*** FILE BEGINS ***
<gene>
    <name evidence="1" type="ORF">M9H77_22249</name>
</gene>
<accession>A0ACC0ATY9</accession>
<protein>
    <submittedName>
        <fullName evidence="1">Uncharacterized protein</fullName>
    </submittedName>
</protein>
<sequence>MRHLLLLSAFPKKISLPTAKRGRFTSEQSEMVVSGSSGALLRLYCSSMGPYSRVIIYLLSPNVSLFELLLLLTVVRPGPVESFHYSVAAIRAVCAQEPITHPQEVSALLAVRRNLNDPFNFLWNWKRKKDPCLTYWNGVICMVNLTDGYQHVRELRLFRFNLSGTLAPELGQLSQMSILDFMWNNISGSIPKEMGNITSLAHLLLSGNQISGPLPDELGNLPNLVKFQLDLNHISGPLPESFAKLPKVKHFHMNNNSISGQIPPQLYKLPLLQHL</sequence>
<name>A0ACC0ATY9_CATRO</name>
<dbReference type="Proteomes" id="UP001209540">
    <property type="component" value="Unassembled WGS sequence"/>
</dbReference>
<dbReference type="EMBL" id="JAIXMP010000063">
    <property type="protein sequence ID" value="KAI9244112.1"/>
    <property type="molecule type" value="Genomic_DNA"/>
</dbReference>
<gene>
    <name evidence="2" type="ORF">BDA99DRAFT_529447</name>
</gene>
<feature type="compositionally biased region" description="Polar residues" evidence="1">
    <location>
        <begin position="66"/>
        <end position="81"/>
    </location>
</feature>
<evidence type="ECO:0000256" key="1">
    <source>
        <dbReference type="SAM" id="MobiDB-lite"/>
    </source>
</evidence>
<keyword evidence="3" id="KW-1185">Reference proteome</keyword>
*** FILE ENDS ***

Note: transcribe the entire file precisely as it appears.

<gene>
    <name evidence="1" type="ORF">M9H77_22249</name>
</gene>
<accession>A0ACC0ATY9</accession>
<protein>
    <submittedName>
        <fullName evidence="1">Uncharacterized protein</fullName>
    </submittedName>
</protein>
<sequence>MRHLLLLSAFPKKISLPTAKRGRFTSEQSEMVVSGSSGALLRLYCSSMGPYSRVIIYLLSPNVSLFELLLLLTVVRPGPVESFHYSVAAIRAVCAQEPITHPQEVSALLAVRRNLNDPFNFLWNWKRKKDPCLTYWNGVICMVNLTDGYQHVRELRLFRFNLSGTLAPELGQLSQMSILDFMWNNISGSIPKEMGNITSLAHLLLSGNQISGPLPDELGNLPNLVKFQLDLNHISGPLPESFAKLPKVKHFHMNNNSISGQIPPQLYKLPLLQHL</sequence>
<name>A0ACC0ATY9_CATRO</name>
<dbReference type="Proteomes" id="UP001209540">
    <property type="component" value="Unassembled WGS sequence"/>
</dbReference>
<dbReference type="EMBL" id="JAIXMP010000063">
    <property type="protein sequence ID" value="KAI9244112.1"/>
    <property type="molecule type" value="Genomic_DNA"/>
</dbReference>
<gene>
    <name evidence="2" type="ORF">BDA99DRAFT_529447</name>
</gene>
<feature type="compositionally biased region" description="Polar residues" evidence="1">
    <location>
        <begin position="66"/>
        <end position="81"/>
    </location>
</feature>
<evidence type="ECO:0000256" key="1">
    <source>
        <dbReference type="SAM" id="MobiDB-lite"/>
    </source>
</evidence>
<keyword evidence="3" id="KW-1185">Reference proteome</keyword>